mylogger.error("Value of X is null");


Appender component is interface to the destination of log statements, a repository where the log statements are written/recorded. A logger object receives log request from log statements being executed, enables appropriate ones, and sends their output to the appender(s) assigned to it. The appender writes this output to repository associated with it. There are various appenders available; such as ConsoleAppender(for console), FileAppender (for file), JDBCAppender (for database), SMTPAppender (for SMTP server), SocketAppender (for remote server) and even Instant Messenger (for IMAppender).

An appender is assigned to a logger using the addAppender( ) method of the Logger class, or through external configuration files. A logger can be assigned one or more appenders that can be different from appenders of another logger. This is useful for sending log outputs of different priority levels to different destinations for better monitoring. For example: All log outputs with levels less than FATAL and ERROR being sent to files, while all those with levels equal to ERROR and FATAL sent to console for faster detection.

A logger also implicitly inherits appenders from its parents (and from ancestors, in that effect). Therefore, the log requests accepted by logger are sent to its own appenders along with that of all its ancestors. This phenomenon is known as appender additivity.


The Layout component defines the format in which the log statements are written to the log destination by appender. Layout is used to specify the style and content of the log output to be recorded; such as inclusion/exclusion of date and time of log output, priority level, info about the logger, line numbers of application code from where log output originated, and so forth. This is accomplished by assigning a layout to the appender concerned.

Layout is an abstract class in log4j API; it can be extended to create user-defined layouts. Some readymade layouts are also available in a log4j package; they are PatternLayout, SimpleLayout, DateLayout, HTMLLayout, and XMLLayout.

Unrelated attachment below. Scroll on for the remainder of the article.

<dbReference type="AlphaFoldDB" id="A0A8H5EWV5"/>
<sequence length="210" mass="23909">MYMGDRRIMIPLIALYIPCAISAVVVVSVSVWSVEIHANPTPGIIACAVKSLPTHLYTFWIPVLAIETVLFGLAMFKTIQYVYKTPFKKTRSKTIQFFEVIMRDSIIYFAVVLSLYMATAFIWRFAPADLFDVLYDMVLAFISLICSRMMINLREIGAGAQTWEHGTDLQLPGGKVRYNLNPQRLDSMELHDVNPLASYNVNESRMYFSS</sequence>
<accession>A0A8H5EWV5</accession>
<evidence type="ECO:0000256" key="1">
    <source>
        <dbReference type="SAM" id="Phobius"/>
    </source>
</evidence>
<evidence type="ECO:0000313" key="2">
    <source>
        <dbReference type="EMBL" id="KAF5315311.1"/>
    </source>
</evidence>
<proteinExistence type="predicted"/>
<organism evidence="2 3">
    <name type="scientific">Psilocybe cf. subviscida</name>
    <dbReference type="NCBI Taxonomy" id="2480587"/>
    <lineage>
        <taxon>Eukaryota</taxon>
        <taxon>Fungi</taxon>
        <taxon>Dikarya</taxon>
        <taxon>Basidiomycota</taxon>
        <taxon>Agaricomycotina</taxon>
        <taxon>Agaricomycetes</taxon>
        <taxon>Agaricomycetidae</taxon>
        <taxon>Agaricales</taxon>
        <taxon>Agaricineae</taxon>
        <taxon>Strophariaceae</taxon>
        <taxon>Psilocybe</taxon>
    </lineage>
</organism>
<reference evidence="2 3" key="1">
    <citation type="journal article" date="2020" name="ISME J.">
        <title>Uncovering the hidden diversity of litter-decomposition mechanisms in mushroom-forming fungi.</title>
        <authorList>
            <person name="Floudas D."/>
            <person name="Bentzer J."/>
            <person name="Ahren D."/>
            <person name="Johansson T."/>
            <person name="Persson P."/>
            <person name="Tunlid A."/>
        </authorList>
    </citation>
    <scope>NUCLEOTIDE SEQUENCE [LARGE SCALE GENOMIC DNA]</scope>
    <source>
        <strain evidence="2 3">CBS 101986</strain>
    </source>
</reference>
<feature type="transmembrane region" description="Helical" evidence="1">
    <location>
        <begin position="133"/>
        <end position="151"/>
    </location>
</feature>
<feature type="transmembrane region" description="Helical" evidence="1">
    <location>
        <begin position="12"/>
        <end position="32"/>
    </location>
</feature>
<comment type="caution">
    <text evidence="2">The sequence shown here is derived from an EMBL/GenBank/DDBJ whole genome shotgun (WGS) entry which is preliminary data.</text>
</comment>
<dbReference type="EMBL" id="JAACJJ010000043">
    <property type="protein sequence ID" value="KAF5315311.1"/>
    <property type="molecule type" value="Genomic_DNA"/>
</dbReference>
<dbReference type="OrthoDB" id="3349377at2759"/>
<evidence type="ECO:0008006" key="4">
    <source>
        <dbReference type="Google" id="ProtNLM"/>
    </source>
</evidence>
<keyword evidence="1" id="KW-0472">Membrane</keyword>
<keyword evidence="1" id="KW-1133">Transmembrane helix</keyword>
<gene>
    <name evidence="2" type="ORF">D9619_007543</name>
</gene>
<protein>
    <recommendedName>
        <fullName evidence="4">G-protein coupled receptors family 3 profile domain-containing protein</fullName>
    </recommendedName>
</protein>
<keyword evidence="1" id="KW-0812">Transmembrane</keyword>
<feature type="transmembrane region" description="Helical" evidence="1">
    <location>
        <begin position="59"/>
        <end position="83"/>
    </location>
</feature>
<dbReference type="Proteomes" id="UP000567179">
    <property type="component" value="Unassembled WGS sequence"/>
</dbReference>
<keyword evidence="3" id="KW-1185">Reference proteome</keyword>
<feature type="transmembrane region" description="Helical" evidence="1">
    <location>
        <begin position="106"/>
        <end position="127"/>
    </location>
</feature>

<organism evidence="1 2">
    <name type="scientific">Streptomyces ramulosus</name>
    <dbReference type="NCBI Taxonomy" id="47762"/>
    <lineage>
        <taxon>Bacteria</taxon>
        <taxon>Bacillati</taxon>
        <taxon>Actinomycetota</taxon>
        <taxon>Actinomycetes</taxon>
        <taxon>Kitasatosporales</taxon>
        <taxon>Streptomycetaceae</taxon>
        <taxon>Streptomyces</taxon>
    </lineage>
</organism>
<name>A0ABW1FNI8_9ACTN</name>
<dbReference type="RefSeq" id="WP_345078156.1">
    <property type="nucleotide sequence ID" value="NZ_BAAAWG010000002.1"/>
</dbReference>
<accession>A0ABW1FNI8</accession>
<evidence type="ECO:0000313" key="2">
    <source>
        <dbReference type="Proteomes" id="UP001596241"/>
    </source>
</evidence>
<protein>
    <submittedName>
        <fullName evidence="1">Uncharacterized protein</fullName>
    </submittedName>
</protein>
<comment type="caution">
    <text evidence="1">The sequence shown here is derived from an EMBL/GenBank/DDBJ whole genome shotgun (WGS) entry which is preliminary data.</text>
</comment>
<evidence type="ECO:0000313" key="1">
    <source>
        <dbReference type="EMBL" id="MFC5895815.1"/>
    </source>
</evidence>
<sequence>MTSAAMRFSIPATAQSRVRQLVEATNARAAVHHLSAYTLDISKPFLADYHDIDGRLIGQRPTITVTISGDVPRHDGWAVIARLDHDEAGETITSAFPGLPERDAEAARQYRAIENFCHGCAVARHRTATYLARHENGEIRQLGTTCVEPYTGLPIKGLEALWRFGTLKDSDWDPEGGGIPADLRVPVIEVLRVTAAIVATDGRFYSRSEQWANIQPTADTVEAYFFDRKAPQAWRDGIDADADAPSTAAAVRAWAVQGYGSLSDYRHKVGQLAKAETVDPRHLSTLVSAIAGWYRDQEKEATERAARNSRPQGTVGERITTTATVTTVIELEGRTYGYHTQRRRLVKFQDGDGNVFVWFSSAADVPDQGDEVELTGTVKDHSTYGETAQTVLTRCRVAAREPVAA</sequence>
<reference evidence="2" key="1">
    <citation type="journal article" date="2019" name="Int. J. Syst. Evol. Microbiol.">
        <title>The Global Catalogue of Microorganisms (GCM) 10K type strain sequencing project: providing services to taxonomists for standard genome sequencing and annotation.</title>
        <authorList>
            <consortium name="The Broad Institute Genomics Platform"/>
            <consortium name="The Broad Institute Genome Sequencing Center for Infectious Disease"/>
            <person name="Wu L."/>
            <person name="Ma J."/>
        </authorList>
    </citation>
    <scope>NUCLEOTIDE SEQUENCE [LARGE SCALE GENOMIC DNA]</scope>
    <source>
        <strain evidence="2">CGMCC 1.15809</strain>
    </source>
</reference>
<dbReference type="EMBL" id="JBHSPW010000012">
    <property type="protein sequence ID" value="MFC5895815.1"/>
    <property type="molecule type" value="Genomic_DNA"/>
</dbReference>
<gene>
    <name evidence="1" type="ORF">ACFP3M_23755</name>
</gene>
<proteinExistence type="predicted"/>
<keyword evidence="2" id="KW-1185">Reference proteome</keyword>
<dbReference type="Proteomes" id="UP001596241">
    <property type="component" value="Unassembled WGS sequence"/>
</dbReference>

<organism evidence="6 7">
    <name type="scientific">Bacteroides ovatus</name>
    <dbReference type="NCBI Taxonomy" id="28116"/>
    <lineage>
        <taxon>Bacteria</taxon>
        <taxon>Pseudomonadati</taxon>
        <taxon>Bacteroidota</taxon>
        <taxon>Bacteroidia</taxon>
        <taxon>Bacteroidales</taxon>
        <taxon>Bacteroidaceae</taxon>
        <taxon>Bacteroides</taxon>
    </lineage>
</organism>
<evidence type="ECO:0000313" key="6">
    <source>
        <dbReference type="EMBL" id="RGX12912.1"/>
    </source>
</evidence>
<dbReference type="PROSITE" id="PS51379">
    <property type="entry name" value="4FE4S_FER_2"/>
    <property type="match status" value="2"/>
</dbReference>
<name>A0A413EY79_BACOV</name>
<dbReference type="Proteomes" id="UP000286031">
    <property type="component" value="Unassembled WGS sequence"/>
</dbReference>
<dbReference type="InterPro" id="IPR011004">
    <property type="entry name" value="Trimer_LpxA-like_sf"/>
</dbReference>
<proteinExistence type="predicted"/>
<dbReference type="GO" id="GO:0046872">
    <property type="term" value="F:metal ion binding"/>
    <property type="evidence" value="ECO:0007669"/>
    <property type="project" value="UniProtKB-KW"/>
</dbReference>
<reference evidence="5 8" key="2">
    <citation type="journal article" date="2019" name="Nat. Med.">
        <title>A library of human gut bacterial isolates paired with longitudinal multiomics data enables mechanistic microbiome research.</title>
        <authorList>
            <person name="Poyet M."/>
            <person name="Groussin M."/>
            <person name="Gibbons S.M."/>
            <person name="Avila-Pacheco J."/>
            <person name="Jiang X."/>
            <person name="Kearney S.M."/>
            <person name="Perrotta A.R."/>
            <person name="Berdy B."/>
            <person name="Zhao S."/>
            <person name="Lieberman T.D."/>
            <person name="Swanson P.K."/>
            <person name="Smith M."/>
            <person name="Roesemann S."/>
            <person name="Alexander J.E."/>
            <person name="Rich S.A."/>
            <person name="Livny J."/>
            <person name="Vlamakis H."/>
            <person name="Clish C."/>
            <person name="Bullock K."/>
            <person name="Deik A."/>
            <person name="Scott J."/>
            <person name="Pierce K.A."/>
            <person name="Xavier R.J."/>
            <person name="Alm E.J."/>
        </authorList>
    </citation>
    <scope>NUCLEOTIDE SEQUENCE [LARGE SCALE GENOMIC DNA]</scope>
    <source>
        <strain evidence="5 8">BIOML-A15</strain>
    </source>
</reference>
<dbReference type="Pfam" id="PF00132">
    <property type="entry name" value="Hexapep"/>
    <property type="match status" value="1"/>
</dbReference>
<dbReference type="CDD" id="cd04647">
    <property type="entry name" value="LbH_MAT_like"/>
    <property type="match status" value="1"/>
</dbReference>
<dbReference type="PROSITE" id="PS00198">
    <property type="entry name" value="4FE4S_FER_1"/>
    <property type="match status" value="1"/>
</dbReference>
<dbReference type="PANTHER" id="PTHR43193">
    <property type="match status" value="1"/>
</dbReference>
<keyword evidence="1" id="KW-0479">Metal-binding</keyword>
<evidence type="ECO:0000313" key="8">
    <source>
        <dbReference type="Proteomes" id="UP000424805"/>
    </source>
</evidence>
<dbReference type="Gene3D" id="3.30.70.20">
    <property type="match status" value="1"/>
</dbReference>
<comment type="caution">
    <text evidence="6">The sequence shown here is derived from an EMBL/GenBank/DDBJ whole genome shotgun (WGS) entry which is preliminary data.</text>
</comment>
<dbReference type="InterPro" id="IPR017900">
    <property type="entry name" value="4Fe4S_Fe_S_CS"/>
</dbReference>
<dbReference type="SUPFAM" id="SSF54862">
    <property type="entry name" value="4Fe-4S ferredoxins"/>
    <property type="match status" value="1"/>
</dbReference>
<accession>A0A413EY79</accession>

Implementing and Configuring log4j

Implementing and configuring log4j is quite easy. The following sections show how to do it.


The only requirement for installing and using log4j is the source of log4j API, freely available for download in compressed (tar or zip) files (see Resources).

Installation and running log4j

Download the compressed log4j source, uncompress it, save the resulting log4j-1.2.4.jar at any desired location and include its absolute path in the application's CLASSPATH. Now, log4j API is accessible to user's application classes and can be used for logging.

To log an application class, follow these steps:

  1. Import log4j package in the class.
  2. Inside the class, instantiate a logger object using Logger.getLogger( ) static method.
  3. Instantiate layouts (readymade or user-defined) to be assigned to appenders.
  4. Instantiate appenders and assign desired layout to them by passing the layout object as parameter to their constructors.
  5. Assign the instatiated appenders to the Logger object by invoking its addAppender( ) method with desired appender as parameter.
  6. Invoke appropriate printing methods on Logger object to perform logging.

Steps 3, 4, and 5 can be skipped in case of external configuration.

Listing 2: A class com.foo.sampleapp.MyClass being logged with log4j.

/* Application package */
package com.foo.sampleapp;

/*Import necessary log4j API classes
import org.apache.log4j.*;

public class MyClass {

/* get a static logger instance with name
   com.foo.sampleapp.MyClass   */
static Logger myLogger =
       Logger.getLogger(MyClass.class.getName( ));
Appender myAppender;